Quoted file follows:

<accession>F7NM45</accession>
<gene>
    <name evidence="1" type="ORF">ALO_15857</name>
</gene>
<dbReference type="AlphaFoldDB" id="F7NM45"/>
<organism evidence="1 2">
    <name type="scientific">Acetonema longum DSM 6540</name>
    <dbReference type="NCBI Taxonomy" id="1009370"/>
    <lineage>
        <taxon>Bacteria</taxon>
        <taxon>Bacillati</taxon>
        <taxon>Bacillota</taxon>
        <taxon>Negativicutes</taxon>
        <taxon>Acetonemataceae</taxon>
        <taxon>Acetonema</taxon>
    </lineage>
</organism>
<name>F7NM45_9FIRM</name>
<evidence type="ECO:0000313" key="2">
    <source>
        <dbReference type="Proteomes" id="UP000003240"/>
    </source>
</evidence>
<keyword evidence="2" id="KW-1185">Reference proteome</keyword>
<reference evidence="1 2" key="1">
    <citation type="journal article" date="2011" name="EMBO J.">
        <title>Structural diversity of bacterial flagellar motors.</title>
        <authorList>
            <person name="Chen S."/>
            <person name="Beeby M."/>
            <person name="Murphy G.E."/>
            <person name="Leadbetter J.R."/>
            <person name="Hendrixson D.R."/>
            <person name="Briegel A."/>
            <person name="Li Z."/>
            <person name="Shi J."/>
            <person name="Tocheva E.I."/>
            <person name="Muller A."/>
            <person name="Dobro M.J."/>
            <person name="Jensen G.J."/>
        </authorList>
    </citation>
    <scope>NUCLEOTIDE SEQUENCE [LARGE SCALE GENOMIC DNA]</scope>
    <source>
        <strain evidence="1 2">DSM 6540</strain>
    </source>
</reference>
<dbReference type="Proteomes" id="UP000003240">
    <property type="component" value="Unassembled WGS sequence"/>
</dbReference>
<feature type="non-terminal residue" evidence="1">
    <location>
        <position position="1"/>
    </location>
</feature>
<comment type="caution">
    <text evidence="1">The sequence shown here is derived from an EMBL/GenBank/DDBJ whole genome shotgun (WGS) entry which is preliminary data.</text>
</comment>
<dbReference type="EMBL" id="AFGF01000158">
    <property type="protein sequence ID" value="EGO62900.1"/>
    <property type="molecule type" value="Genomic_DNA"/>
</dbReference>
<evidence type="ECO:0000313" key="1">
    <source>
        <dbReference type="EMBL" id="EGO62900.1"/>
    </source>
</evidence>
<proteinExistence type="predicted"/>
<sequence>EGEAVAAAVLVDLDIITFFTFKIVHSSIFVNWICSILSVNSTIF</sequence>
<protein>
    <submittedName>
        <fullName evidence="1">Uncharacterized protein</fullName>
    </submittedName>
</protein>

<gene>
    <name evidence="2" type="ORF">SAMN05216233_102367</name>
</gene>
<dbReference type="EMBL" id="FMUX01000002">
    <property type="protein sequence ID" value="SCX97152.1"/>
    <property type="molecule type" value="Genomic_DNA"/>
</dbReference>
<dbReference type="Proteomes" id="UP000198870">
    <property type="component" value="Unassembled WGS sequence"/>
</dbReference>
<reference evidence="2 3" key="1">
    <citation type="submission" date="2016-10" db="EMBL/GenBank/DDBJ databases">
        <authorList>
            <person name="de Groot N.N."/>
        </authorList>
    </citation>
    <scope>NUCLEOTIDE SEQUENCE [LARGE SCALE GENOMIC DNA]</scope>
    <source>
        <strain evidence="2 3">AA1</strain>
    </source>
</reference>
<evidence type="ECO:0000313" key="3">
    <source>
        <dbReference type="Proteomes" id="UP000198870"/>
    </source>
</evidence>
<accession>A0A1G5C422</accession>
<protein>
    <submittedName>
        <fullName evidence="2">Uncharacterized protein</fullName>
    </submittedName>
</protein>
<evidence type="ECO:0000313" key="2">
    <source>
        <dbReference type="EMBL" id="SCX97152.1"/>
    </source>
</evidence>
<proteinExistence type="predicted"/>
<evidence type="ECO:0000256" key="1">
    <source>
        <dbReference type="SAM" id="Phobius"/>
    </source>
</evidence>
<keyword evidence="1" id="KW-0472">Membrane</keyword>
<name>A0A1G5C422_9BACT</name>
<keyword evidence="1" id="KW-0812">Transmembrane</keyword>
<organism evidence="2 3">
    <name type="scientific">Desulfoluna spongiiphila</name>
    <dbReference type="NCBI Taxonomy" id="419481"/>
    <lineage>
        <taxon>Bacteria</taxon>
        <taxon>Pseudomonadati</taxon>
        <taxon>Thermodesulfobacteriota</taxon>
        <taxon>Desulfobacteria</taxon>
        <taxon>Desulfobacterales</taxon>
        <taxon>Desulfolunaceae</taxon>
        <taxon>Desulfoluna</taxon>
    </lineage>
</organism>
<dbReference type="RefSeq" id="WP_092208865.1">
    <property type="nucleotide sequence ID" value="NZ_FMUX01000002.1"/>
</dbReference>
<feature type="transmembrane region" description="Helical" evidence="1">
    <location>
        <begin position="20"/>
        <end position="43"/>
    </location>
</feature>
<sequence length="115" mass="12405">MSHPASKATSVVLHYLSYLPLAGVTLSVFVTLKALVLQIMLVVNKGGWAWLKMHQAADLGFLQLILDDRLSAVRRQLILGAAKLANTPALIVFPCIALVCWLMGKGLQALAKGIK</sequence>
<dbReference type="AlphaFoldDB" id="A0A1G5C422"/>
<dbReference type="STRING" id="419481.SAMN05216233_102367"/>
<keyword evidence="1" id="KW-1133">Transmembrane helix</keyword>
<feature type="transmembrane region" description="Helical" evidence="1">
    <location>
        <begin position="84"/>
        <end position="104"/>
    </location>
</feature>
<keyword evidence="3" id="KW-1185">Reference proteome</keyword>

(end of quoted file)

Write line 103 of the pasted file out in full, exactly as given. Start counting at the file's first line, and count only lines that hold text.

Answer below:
    <submittedName>